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The Country’s Jamie Mackay is joined by PGG Wrightson’s General Manager for Livestock and Rural Real Estate, Peter Newbold, to look at rural property this month with the market being worth more now than it was this time a month ago.
Newbold notes that they currently have more listings than they have ever had, and he puts that down to the quality of properties and the large numbers of enquiries. There continues to be a strong interest in dairy, and Newbold anticipates a large number of transactions in the 15 million+ bracket.
Mackay comments how the dairy industry has been “unfashionable” for the past 4 or so years, and how it has become popular again. Newbold agrees and adds that while it is a wonderful industry, it can be hard to find workers.
Mackay asks about the sheep and beef market being driven by forestry, and raises concern around the impact from carbon farmers overtaking pastoral land. Newbold adds that maybe it has gone too far but it is a critical part of New Zealand’s economy.
Horticulture is holding strong, and Newbold anticipates a few listings to come through.
The lifestyle market continues to entice new buyers. Newbold comments on the large numbers of purchasers coming from the metropolitan areas, the limited number of listings, and the trend of auctions being pulled forward due to the demand.
New Zealand’s first ever fully online bull semen sale attracted intense Trans-Tasman interest and achieved a record price recently.
PGG Wrightson Livestock National Genetics Manager Callum Stewart organised the sale, on 7 September, through New Zealand’s virtual saleyard, bidr®. He says it showed the level of demand for premium quality beef genetics.
“We offered 554 straws of semen, both Hereford and Angus, from several of the country’s foremost beef studs, who put up packages from some of their best bulls. Turnover across the sale was $41,000, with the top price of $420 paid for a straw from Braveheart of Stern, one of the premier bulls of Stern Angus, inland South Canterbury, purchased by an Australian buyer. This is a record for a straw of Angus semen sold in New Zealand.
“As the inaugural sale of its kind, we were looking to the market to gauge demand for bull semen online, receiving an emphatic positive answer. We know commercial farmers and breeders are increasingly motivated to enhance the quality of their stock, using artificial insemination to add value and advance herd genetics. Doing that with the convenience and competition of an online auction is an easy way to access suitable genetic material. This sale demonstrated that online semen sales are a viable option.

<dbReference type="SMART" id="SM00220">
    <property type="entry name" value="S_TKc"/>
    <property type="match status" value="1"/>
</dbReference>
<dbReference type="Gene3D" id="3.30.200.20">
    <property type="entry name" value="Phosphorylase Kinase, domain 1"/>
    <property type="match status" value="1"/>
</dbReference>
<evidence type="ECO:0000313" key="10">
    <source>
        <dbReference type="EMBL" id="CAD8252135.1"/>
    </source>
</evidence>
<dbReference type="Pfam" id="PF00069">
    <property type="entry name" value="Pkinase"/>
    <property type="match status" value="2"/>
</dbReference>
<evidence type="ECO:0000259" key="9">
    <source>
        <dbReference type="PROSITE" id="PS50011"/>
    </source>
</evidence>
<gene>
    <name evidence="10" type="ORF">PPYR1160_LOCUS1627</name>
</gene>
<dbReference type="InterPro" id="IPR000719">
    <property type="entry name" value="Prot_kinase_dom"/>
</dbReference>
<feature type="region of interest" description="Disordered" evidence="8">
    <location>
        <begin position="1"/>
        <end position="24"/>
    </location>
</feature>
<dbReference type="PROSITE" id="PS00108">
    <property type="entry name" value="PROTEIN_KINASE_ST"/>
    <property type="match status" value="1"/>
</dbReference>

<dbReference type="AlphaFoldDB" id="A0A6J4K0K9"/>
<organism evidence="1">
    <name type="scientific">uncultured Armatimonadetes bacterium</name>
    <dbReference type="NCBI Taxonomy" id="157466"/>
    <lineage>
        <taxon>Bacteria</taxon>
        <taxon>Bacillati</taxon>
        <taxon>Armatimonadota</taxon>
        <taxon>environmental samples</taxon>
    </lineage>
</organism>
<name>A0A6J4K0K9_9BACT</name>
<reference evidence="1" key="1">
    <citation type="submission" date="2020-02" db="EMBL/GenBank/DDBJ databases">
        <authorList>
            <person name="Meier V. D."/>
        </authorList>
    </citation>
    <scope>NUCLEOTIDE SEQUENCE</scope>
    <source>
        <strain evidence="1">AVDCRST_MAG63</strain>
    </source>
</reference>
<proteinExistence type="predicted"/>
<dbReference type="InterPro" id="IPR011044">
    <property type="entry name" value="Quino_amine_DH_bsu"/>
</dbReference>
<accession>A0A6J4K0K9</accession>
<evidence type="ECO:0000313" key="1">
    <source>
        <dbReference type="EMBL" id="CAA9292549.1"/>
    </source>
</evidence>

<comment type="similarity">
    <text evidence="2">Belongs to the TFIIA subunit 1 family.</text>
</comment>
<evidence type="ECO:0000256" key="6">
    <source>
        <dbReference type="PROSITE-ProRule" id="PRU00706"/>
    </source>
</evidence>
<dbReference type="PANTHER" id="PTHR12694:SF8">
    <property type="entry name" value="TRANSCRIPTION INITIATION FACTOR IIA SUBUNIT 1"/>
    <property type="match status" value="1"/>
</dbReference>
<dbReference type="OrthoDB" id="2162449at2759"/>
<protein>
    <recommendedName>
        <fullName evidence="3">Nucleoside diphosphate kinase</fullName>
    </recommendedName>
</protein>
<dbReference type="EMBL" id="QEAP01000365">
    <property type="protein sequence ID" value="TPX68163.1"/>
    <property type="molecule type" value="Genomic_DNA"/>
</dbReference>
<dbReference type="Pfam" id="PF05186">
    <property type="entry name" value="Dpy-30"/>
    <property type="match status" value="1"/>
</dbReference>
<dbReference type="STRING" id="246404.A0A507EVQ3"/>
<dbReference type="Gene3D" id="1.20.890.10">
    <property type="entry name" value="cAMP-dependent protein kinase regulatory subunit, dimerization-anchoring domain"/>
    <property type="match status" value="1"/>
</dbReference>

“Purchasers are making the decision: they want improved genetics, and are willing to pay, making commercial decisions worth hundreds of thousands of dollars to their businesses. In future this will become an elite sale, with even higher quality on offer,” he said.
Stern Angus stud principal James Fraser was delighted with the auction.
“Braveheart has had an outstanding career. He was born in 2007 and bred sons to $95,000 and just this year a son sold at $72,000. His genetics are sought after in Australia and New Zealand. We previously sold full sibling embryos in Australia for AU$2000 each. The Braveheart bloodline is threaded through much of our herd to this day. A small quantity of his semen remains available for the market,” he said.
At the online auction, 78 registered bidders placed 299 bids, with demand for the Angus lots slightly ahead of the Hereford semen.
Listen Now. PGG Wrightson Livestock Report on The Country 03 Aug 2021.
The Country’s Jamie Mackay is joined by PGG Wrightson’s national genetics manager, Callum Stewart, to talk about New Zealand’s livestock market.
Mackay comments how Fielding might be the nation’s capital for farming, especially since they have the biggest sale yards in the country. Stewart confirms that there will be a sale proceeding tomorrow within current government protocols.
Stewart notes that tomorrows livestock sale will adhere to strict social distancing rules, compulsory face masks, and essential people only.
Mackay queries the process for the upcoming semen sale being hosted on Bidr, 7pm on the 7th September. Stewart adds that this technology has allowed them to reach commercial clients for a reasonable cost, and it is something that they have not done in New Zealand before.
Pre Covid19 and Bidr, semen sales took place privately with clients. Stewart adds that technology has allowed them to grow this area of the market and Bidr has become a great success.
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